Although it’s too soon to declare the Rio Olympics a complete success, it’s not too early to say that the International Olympic Committee has been vindicated for awarding the Games to a South American city for the first time.
There has been a lot of angst about whether, with all its modern complexities, the Olympics should have been given to a city in an undeveloped country. Was the IOC reaching too high in its effort to be inclusive? Was it just bankrupting a nation?
Well, having just spent 10 days in Rio, I can attest that the fears so unsparingly articulated in the Western media have proved largely unfounded. I only heard about one encounter with a mosquito, never mind a Zika-bearing mosquito, and it was described as one with “short legs.” In other words, easily squashed. The traffic was tolerable — I took taxis or Ubers every day, which had no special Olympic privileges — and the travel times were never worse than they are at rush hour in a dozen American cities. If you were in a vehicle that had access to the Olympic lanes, you flew.
The motto of the Games: Citius, altius, fortius -- faster, higher, stronger -- carries within it the implication that mankind can always do better.
Not all of it was smooth. The signage throughout the city was uniformly terrible. Apparently that was one area cut back on for budgetary reasons. So the Olympic venues, the bus routes, the ticket entrances and exits were poorly marked. Information booths? Fuggedaboudit. Refreshment stands? The line was way, way back there, since only one of three stands was open. A guy selling water at the rowing venue (zero shade) could have retired from his profits.
Life went on. We survived.
The diving pool turned greenish. Guess what? That’s the color of water in a lake or a pond, places where normal people swim, even children. One diver actually preferred it since it provided better contrast. Could become a thing in the future.
The important stuff — security, athletic facilities, transportation of athletes, safety of spectators — worked like a charm. This developing nation, in the midst of a recession, pulled it off.
And that’s my takeaway from the Rio Olympics. Despite the naysayers, they made it happen. Which should give Cape Town hope. Or Mumbai. Or Cairo. The experiment worked. Sure, there were some protesters; people who rightly say that the money spent on the Games in Rio could have been used to improve schools or hospitals, or giving raises to policemen. But that is different from suggesting the money was wasted.
I talked to any number of locals who were proud that things were going well in Rio during the Games and that visitors were pleasantly surprised. It made them feel good about their city and country, at a time when a lot has been going badly. After a cascade of bad news — the reeling economy, the corrupt politicians, the Zika virus, the water pollution — the Olympics have been providing much-needed tonic to Brazil. The country had the stuff to host an event that has become such an economic and logistical nightmare that few Western cities will even bid on the Games anymore for fear of a citizens revolt like the one that happened in Boston.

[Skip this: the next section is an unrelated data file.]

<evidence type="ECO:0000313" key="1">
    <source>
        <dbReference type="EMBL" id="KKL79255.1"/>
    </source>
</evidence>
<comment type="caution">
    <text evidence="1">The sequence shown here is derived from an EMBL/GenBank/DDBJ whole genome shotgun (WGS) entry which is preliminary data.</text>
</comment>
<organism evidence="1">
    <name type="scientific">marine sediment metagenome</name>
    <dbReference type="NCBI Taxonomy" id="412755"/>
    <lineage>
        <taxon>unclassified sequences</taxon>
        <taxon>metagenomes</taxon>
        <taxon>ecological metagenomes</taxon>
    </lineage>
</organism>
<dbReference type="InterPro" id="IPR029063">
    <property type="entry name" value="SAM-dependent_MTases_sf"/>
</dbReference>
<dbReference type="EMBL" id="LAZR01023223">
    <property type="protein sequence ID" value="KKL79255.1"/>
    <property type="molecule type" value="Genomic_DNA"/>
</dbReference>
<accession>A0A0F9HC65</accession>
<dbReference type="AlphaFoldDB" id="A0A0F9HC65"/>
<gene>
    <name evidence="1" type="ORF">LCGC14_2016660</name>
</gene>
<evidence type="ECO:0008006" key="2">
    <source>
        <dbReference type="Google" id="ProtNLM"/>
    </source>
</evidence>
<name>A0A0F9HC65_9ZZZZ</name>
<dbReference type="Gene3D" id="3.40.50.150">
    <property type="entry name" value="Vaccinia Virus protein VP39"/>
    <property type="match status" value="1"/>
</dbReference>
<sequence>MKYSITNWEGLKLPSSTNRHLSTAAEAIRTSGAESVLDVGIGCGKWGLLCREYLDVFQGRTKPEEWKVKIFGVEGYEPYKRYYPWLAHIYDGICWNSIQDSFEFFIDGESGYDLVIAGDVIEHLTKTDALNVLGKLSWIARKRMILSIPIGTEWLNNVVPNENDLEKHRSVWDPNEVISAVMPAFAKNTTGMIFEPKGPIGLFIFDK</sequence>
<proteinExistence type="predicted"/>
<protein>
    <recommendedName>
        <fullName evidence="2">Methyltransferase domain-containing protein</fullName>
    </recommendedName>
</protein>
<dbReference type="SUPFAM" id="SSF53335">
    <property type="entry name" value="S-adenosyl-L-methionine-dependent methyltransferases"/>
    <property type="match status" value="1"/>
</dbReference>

The Olympics has never been, and should never be, about perfection. It’s about fair competition, good will, a coming together of civilized nations. The motto of the Games: Citius, altius, fortius — faster, higher, stronger — carries within it the implication that mankind can always do better. The achievements can always improve. It’s the quest for perfection that is mesmerizing to watch.
It’s why the winner, the gold medalist, is sometimes not the athlete that moves us most. Sometimes it’s the vanquished. So it was in Rio when U.S. cyclist Mara Abbott attacked the long, final climb of the 87 mile women’s road race by herself in an effort to break apart the peloton and win gold. No teammate helped her. A climber by specialty, she just went. Only one rider could stay with her, Annamiek van Vlueten of the Netherlands. When van Vlueten crashed horribly on the ensuing descent, it was Abbott alone out front. No one had expected her to win. Yet there she was, bearing down on the gold medal, alone, chased by three experienced riders working in unison, sprinters who were slowly, incrementally reeling her in. Abbott’s lead shrank from 37 seconds ... to 28 seconds ... to 20 ... to 10. The distance to the finish line shortened commensurately: seven kilometers ... five ... three ... one.
It was as brave a bike ride as I have ever seen: a lone attacker, a climbing specialist, trying to outlast three sprinters on the flat. We watched the pain on her face, the determination in her eyes, the grimly efficient chase. The finish line and the gold medal were in sight for Abbott when, after nearly four hours of racing, the trio caught her with 150 meters left. They sprinted past. Mara Abbott, 30, had given everything and now there was nothing left, and nothing to show for it. She finished fourth.
But it was the Olympic moment I will never forget. It didn’t result in a gold, a silver, or a bronze, but it encapsulated everything we love about the Olympics: the glory that comes from the ennobling struggle.
Which perhaps is how Rio de Janeiro should be remembered, too. Not as a perfect Olympics, as if there were any such thing. But as a city that threw its hat in the ring, took on unforeseen obstacles and worked hard to overcome them, and will be better remembered for its triumphant spirit than for its shortcomings.
A lot of Olympic athletes can relate.